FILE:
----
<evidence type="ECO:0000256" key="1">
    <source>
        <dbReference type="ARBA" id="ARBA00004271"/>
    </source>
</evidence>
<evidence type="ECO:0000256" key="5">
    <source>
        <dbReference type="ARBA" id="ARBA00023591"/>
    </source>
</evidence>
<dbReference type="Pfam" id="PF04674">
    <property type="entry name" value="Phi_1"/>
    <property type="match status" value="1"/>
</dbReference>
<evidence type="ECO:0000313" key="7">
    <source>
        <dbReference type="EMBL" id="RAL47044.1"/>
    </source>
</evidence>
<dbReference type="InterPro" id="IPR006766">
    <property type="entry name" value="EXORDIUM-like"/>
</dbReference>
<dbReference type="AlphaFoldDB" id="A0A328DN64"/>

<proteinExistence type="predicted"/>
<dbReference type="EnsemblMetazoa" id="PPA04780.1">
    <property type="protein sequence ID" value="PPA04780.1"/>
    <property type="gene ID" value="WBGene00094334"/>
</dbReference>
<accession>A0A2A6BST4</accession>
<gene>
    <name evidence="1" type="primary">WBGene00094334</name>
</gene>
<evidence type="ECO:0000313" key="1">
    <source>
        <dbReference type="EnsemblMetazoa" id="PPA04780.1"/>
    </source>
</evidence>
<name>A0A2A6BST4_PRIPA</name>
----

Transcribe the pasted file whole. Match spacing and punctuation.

<evidence type="ECO:0000256" key="1">
    <source>
        <dbReference type="ARBA" id="ARBA00004271"/>
    </source>
</evidence>
<evidence type="ECO:0000256" key="5">
    <source>
        <dbReference type="ARBA" id="ARBA00023591"/>
    </source>
</evidence>
<dbReference type="Pfam" id="PF04674">
    <property type="entry name" value="Phi_1"/>
    <property type="match status" value="1"/>
</dbReference>
<evidence type="ECO:0000313" key="7">
    <source>
        <dbReference type="EMBL" id="RAL47044.1"/>
    </source>
</evidence>
<dbReference type="InterPro" id="IPR006766">
    <property type="entry name" value="EXORDIUM-like"/>
</dbReference>
<dbReference type="AlphaFoldDB" id="A0A328DN64"/>

<proteinExistence type="predicted"/>
<dbReference type="EnsemblMetazoa" id="PPA04780.1">
    <property type="protein sequence ID" value="PPA04780.1"/>
    <property type="gene ID" value="WBGene00094334"/>
</dbReference>
<accession>A0A2A6BST4</accession>
<gene>
    <name evidence="1" type="primary">WBGene00094334</name>
</gene>
<evidence type="ECO:0000313" key="1">
    <source>
        <dbReference type="EnsemblMetazoa" id="PPA04780.1"/>
    </source>
</evidence>
<name>A0A2A6BST4_PRIPA</name>